“Johnson some time ago abandoned the unionist tradition of the Conservative and Unionist party. The Tory Party he now leads is a real and present danger to Scotland’s place in the UK.  

“A no-deal Brexit led by Boris Johnson spells disaster for our country, and it is unforgivable for the Scottish Tories to back him.  “Only Scottish Labour is standing up for Scotland’s place in the UK, for the UK’s place in Europe and against a harmful no deal Brexit.”

Pamela Nash, chief executive of Scotland in Union, said: “Boris Johnson must prioritise keeping the UK united, which means making the country work for all of its citizens and ensuring the people of Scotland want to remain part of the UK.

“Predictably, Nicola Sturgeon and the SNP are already using his victory to launch yet another attempt to divide us, and the new Prime Minister must not rise to the Nationalists’ desperate grievance tactics or stoop to their level. We are stronger together as part of the UK.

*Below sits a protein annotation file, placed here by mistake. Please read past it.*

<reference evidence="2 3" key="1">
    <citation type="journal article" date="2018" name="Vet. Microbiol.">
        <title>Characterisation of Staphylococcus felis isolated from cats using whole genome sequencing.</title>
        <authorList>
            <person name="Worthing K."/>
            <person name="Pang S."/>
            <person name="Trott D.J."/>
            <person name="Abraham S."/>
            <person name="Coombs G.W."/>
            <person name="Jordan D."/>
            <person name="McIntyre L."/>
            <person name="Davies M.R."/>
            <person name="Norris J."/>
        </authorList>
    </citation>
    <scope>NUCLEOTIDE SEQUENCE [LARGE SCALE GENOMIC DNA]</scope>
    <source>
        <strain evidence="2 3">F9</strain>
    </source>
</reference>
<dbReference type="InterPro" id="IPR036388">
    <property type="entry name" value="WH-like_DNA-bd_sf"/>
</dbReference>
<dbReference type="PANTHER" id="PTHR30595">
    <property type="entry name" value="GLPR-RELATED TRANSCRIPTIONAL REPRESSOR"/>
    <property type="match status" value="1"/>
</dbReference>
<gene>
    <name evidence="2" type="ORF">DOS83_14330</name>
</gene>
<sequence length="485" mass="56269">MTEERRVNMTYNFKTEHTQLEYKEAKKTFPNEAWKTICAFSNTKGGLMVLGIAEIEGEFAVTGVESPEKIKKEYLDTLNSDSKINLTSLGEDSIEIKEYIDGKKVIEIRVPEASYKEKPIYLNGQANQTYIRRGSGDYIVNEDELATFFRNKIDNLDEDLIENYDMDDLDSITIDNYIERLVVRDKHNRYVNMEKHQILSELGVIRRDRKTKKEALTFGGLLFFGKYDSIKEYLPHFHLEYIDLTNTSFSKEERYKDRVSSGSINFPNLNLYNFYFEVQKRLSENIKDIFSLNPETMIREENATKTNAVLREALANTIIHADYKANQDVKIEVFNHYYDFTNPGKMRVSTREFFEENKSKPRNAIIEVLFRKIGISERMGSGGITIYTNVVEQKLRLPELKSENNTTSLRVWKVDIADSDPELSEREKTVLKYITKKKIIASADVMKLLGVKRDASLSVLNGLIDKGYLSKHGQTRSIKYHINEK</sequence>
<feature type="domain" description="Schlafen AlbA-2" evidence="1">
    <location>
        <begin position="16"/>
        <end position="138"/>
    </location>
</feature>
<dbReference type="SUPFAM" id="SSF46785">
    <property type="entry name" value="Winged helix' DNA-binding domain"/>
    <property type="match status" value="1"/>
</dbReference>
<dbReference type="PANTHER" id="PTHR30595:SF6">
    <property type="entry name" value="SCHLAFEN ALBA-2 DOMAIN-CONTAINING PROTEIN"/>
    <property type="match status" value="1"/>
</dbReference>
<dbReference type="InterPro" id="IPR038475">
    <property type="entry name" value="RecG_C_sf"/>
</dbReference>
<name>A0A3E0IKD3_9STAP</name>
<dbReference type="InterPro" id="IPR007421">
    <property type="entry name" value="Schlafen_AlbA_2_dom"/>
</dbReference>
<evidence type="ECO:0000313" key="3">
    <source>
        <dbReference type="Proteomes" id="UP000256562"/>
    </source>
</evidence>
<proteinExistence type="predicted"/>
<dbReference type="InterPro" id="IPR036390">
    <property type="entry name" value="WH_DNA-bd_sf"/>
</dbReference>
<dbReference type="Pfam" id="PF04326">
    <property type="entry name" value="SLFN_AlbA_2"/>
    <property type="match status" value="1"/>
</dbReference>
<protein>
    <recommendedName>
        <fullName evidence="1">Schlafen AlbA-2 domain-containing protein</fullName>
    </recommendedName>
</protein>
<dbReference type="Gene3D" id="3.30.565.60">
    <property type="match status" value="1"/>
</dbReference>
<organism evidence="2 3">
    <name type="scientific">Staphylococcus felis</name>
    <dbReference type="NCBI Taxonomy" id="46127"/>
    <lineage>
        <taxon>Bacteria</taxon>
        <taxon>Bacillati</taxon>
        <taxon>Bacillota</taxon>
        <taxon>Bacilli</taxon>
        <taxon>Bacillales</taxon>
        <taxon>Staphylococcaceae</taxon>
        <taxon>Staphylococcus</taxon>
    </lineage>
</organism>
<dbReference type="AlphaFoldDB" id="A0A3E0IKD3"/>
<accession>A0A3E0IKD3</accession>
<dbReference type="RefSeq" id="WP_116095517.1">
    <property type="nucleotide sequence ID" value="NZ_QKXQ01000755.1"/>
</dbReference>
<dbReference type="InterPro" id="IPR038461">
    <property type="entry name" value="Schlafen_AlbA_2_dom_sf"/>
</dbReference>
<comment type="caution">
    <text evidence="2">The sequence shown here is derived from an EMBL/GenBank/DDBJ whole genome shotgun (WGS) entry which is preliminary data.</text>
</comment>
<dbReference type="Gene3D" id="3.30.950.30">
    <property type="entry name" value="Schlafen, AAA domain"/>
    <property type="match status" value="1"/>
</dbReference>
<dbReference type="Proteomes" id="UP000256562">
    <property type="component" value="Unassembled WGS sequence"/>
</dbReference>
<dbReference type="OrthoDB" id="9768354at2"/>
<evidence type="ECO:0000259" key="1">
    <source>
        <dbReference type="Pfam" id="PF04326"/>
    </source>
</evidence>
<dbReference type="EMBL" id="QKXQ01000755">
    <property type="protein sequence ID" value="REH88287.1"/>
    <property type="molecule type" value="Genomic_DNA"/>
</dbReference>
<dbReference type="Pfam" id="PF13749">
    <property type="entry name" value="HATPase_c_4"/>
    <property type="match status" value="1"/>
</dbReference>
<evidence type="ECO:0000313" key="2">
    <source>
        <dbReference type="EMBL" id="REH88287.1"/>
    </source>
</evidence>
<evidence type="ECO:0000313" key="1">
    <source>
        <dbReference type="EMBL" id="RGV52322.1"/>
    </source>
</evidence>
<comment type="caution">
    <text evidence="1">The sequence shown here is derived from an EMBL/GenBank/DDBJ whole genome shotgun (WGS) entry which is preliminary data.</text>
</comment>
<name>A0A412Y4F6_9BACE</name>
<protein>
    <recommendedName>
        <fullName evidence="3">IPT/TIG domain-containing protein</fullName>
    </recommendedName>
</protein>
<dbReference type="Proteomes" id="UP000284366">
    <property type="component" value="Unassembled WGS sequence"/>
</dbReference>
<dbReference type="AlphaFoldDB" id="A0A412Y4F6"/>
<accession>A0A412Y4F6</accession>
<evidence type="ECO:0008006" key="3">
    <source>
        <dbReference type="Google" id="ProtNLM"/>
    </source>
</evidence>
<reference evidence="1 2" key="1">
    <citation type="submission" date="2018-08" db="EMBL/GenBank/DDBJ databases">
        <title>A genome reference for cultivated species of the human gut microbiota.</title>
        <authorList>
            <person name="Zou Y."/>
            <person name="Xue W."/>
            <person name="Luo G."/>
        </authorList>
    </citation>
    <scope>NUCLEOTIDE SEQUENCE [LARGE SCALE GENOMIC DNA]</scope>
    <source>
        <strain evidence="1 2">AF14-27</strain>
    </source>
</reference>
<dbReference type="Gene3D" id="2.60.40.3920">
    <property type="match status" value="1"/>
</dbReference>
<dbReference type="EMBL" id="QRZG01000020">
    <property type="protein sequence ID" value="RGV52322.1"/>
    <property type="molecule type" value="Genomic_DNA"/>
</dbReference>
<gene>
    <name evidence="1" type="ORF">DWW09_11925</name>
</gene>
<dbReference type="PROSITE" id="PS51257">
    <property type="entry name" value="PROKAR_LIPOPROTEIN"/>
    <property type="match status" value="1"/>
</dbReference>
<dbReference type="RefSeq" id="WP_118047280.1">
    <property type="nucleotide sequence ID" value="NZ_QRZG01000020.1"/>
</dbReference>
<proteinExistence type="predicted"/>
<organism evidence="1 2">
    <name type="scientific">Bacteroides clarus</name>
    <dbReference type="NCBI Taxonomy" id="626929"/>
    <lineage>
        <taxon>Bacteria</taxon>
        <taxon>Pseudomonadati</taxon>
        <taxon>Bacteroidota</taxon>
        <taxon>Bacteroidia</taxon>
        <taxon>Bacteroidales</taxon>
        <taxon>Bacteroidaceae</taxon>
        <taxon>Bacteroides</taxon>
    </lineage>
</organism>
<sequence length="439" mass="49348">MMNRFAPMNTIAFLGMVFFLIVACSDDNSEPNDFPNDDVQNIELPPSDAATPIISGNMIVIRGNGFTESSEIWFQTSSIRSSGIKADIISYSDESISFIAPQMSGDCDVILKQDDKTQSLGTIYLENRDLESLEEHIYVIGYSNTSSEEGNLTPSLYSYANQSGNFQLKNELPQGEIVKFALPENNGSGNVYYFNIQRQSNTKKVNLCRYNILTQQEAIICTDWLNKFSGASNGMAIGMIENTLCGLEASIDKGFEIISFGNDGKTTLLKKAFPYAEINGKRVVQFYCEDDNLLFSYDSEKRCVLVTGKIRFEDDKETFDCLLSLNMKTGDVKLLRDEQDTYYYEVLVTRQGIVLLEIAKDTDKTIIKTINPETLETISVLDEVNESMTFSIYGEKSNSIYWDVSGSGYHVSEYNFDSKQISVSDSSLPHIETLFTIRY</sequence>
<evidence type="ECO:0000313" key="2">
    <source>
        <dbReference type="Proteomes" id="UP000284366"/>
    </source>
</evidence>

“Whatever your views on Boris Johnson, the very last thing Scotland needs is another divisive independence referendum and more constitutional chaos. Let’s hope that Mr Johnson becomes the Prime Minister the country needs at this vital time.”

Carolyn Fairbairn

Carolyn Fairbairn: ‘let’s work together (pic: Terry Murden)

Carolyn Fairbairn, CBI Director-General, said: “Many congratulations to Boris Johnson. British business shares your optimism for the UK. Let’s work together to get our economy back on track and working for communities everywhere. 

“Business needs three things in the first 100 days. A Brexit deal that unlocks confidence; clear signals the UK is open for business; and a truly pro-enterprise vision for our country. 

“On Brexit, the new Prime Minister must not underestimate the benefits of a good deal. It will unlock new investment and confidence in factories and boardrooms across the country. Business will back you across Europe to help get there. 

“Early signals back home also matter. From a new immigration system to green-lighting major infrastructure, there is no time to waste.”

Adam Marshall, director general at the British Chambers of Commerce, called on Mr Johnson to take immediate action to resolve the Brexit impasse.

“Tomorrow we will be sending you 15 specific steps you can take — right now — to rebuild business confidence swiftly over the coming days,” he said.

“We will work with you wherever we can to make these proposals a reality, but we will also hold you and your government to account for delivery.”

Leave a Reply

Your email address will not be published. Required fields are marked as *

This site uses Akismet to reduce spam. Learn how your comment data is processed.